3. PASS zone. Here a player shares this zone with another to the same side as that zone. After drafting a single card from a pack, the pack can be placed in this zone making sure it follows the current rotation. If the PASS zone is still full the player cannot add a second stack. They must wait until the zone is clear. This will also cause their IN HAND zone to remain full, stopping them from recieving the next pack.

6. Next the players should be notified that they will be playing the person sitting across the "circle" in the first round. This will cause the following matches: 1-5 2-6 3-7 4-8.

7. Players then should be directed where the extra land box is. Keeping this box near the judges station will help insure it stays more sorted and intact. Also that if players could return the land they use when they are done it would be greatly appreciated.

8. Placing the empty booster box in the middle of the players to collect the wrappers helps maintain a clean area.

9. Inform the players that they are to report their match results as they conclude. This greatly reduces the problem of "I won the tournament but I forget who I played in the second round".

10. Announce the number of the event to all players. Stress to them this will be helpful when reporting their match results.

11. Tell the players they are not to recieve any outside information while drafting or constructing their decks.

12. Explain that all matches inside this draft tournament will take place at or very near the table they drafted at. This insures that players stay close together and will know where they should be playing for the start of the next round.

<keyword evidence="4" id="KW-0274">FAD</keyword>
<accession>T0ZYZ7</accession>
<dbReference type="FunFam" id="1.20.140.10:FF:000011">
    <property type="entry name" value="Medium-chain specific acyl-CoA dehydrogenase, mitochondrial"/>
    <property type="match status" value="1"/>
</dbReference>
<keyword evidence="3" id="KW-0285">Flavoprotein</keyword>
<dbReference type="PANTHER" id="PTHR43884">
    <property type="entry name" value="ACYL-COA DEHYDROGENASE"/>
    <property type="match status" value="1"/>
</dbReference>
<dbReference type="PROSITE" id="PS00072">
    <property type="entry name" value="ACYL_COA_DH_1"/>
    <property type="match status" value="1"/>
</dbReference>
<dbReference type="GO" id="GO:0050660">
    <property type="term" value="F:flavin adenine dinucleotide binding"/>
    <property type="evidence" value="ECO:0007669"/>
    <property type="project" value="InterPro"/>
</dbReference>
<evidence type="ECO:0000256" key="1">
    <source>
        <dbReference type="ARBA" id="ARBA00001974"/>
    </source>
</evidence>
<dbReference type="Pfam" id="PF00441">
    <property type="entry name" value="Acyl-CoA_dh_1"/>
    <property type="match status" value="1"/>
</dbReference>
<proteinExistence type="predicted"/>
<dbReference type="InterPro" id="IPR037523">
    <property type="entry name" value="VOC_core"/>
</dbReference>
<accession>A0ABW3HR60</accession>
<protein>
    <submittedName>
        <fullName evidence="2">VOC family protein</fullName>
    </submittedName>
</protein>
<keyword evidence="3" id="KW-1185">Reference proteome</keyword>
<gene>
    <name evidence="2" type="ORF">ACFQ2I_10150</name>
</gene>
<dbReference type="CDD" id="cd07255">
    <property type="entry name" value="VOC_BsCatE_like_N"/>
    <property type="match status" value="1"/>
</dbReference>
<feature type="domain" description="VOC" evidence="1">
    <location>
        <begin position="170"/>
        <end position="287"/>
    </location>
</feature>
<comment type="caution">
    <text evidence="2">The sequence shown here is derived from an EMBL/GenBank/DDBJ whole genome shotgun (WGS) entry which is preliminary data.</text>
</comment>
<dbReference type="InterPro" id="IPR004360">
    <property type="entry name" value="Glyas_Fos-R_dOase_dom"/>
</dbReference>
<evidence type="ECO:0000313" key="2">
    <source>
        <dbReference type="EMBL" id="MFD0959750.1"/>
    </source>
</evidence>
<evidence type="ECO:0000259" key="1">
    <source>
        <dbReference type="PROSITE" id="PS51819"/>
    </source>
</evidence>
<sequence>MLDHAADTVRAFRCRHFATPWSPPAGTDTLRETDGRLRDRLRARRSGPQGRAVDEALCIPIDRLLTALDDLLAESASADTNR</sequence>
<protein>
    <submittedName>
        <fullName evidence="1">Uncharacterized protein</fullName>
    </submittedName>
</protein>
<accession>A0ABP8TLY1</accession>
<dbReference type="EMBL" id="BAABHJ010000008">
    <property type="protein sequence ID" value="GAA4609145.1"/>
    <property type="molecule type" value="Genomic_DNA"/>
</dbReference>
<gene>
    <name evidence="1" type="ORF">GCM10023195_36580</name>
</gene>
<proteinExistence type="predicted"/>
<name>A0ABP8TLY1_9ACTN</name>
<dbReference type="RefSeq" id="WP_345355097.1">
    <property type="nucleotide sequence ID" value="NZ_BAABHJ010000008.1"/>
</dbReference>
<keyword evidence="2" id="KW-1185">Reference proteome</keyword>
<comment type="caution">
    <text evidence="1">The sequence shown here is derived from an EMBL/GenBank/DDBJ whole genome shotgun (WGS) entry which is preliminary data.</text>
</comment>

13. Announce what places will recieve prizes and what the prizes are.

14. Ask if anyone has any last questions before the draft starts.

If there is an ample amount of judges for the 8 person drafts, the judge should stay at the current drafting area. They can insure that players correctly play the ZONE DRAFT. Upon conclusion of the drafting, players are required to build there decks in the immediate area. The judge should be aware of which people are in their draft and insure that no one is sitting with them while they form their deck. During this time the judge can clean up the draft table, making it ready for use again.

If there is a shortage of judges, it is best to remain with the current draft players until you are sure they have the idea of ZONE DRAFT. Usually this will take 4-5 card selections. Even if the judge is busy he must try and maintain a watchful eye on all the events he is currently running.

As the players report their match results indicate who their next opponent is. If they will be waiting to play a winner of a match, encourage the player to introduce themself to the unresolved match. But not to stay near by and watch such match.

A judge is best served by locating drafts in a selected area. Keeping them together will increase response time to rulings questions and help discourage any "foul" play.

Several ideas can be employed by the judge to make for a fun and relaxing draft. These are only examples of ideas that have worked for me, every judge should be able to find things that will work with their personality.

1. If a player has improperly added a second stack of cards to the PASS ZONE. I will say something like "Oooops just one stack at a time"
2. Give the players "nicknames" like "crusher" (for a quick winning player) or "The Bad Man" (for a player who commits several infractions during the draft portion)
3. During the explanation of who they will be playing in the first round, encourage the players to show their opponents their "WAR-FACE".
4. Wear a funny hat or something that will be quickly indentifiable to players as "thats my judge".
5. Threats of "The flying elbow" or "Defenestration" can cause some smiles.

Lastly maintain an open and positive attitude during your judging. Booster drafts at Large Events usually account for the majority of the side events. Keeping players happy and playing are your major objectives. If a player loses, encourage them to get some revenge by signing up for the next draft.

Chris Page
Level 3 Certified Judge